My latest post on hating suburbia precipitated a great number of substantive responses. I want to continue the discussion by reviewing the new book, Why Cities Matter by Stephen Um and Justin Buzzard. Both men are pastors of Gospel Coalition-ish churches in Boston and Silicon Valley, respectively. They are also aspiring Kellerites. Not only does Keller pen the foreword, but there are nearly twenty citations to his book Center Church, several attributions to his articles like “A Biblical Theology of the City,” and even one reference to his unpublished notes.
The book’s title encapsulates its purpose; Um and Buzzard endeavor to explain why cities are important to the economic and evangelistic future of the world. They do this with both sociological data on how and why cities are centers of power, culture, and worship, and then theological reflection on God’s view of cities.
Their theological insight takes the form of a biblical word-study of “city” from Genesis to Revelation. It is not exactly the most contextually sensitive of readings. For example, they write that Jesus ministered in an “undeniably urbanized environment” because he makes reference to courts, market squares, and interest-bearing accounts, and they write that Paul’s letters are “even more urban than we think” in that they are “written from cities to cities… [so Paul] does not need to argue for the necessity of ministry to cities.” For those of you scoring at home, Jesus is urban even though he’s in the countryside because he mentions cities, and Paul is urban even though he doesn’t really mention cities because he is in the city. Like proverbial men with hammers, they certainly see a great number of nails.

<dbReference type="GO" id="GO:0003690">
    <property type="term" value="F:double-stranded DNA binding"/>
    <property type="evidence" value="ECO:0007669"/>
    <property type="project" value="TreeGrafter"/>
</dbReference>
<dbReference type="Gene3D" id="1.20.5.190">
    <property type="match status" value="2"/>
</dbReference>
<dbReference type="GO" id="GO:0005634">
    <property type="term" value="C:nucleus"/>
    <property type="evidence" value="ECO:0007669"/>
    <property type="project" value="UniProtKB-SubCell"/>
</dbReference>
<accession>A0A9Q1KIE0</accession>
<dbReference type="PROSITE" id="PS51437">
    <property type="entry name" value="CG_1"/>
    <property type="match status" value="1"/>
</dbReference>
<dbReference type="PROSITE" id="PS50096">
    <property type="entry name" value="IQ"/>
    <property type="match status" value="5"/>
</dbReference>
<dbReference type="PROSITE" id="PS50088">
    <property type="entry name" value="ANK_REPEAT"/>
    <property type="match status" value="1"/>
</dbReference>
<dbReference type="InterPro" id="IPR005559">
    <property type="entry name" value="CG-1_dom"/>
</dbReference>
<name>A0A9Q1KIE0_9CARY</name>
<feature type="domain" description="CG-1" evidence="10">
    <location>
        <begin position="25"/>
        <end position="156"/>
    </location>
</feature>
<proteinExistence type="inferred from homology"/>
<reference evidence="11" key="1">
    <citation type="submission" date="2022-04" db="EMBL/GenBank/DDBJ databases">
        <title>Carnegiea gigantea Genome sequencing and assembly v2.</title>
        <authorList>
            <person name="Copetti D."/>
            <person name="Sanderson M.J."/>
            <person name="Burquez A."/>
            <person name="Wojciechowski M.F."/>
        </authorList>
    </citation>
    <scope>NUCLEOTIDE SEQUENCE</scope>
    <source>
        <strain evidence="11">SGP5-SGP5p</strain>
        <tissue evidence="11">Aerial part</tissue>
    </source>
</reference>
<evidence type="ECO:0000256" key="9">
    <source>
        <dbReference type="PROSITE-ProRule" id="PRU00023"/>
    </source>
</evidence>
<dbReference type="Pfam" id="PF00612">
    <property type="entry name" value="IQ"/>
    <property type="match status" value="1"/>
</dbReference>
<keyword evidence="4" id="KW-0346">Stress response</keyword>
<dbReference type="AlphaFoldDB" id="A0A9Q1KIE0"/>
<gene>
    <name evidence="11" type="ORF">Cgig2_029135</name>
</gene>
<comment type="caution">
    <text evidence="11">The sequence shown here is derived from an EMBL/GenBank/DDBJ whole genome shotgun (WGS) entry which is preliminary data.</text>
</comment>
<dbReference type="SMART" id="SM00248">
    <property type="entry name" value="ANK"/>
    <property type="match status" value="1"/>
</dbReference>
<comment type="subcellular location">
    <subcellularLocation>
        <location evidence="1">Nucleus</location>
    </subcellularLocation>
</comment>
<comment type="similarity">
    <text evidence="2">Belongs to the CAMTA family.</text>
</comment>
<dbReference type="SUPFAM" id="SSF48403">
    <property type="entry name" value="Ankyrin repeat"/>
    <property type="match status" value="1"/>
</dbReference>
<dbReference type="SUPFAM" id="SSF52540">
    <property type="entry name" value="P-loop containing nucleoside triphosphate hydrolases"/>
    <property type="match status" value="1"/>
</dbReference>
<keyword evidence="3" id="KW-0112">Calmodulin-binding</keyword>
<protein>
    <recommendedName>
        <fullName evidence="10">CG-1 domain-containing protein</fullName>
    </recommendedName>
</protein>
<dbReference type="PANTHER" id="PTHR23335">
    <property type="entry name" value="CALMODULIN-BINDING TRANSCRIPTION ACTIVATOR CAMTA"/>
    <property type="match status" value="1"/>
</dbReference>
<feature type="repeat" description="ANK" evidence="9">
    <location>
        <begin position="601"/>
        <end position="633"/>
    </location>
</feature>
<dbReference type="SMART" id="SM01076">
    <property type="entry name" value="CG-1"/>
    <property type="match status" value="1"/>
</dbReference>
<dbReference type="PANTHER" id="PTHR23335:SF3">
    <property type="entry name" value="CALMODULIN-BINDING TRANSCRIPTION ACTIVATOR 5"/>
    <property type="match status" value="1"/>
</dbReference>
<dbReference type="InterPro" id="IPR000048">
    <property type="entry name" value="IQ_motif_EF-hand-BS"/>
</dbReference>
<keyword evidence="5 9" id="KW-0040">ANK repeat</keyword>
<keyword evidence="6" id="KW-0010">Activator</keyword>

I wish this was the only absurdity in their biblical study of cities, but it is actually typical. Other exegetical stretches include: “Eden may well have included buildings,” “God is the ultimate, creative, entrepreneurial urban planter,” and “When God’s people’s commitment to the urban mandate fizzled out, he personally took up responsibility for the mission, took on human flesh, and was born into the city (Luke 2: 11).” FACT: According to scholars, the population of the City of David at the time of Jesus’ birth was 300 – 1000. I had touched on this odd exegetical phenomenon in my first piece on Metro-Evangelicals, but the sloppiness continues to amaze.
The remainder of the book contains helpful missiological advice for reaching cities and it is here that Um and Buzzard hit their stride. They counsel avoiding twin temptations of city living: “overadapting” by conforming one’s life to the culture of the city or “underadapting” by privatizing one’s faith in order to be approved by peers. One technique they suggest is to understand the storyline of your city—that is, the dreams and cultural values of your locale—and rewrite it with a Gospel ending.
The gospel doesn’t eradicate a city’s story, but it brings completeness to it. Once a city’s story has been challenged, it must be retold. And it must be retold to show that a city’s story can only find a happy ending through Jesus’s substitutionary resolution and completion of the themes of the city’s story line. The gospel resolves the thickening tension in the city’s narrative, and shows that resolution, relief, and rest are to be found only in Jesus Christ.
This is wonderful advice, but it would seem equally applicable in urban, suburban, or rural environments, which brings me to the chief weakness of the book.
Equivocating on the Meaning of “City”
From the outset of the book there is ambiguity as to the definition of “city.” Keller’s foreword lays out some facts about the increasing importance of cities. He quotes the CEO of Gallup that “as goes the leadership of the top 100 American cities, so goes the country’s economic future.” Continue reading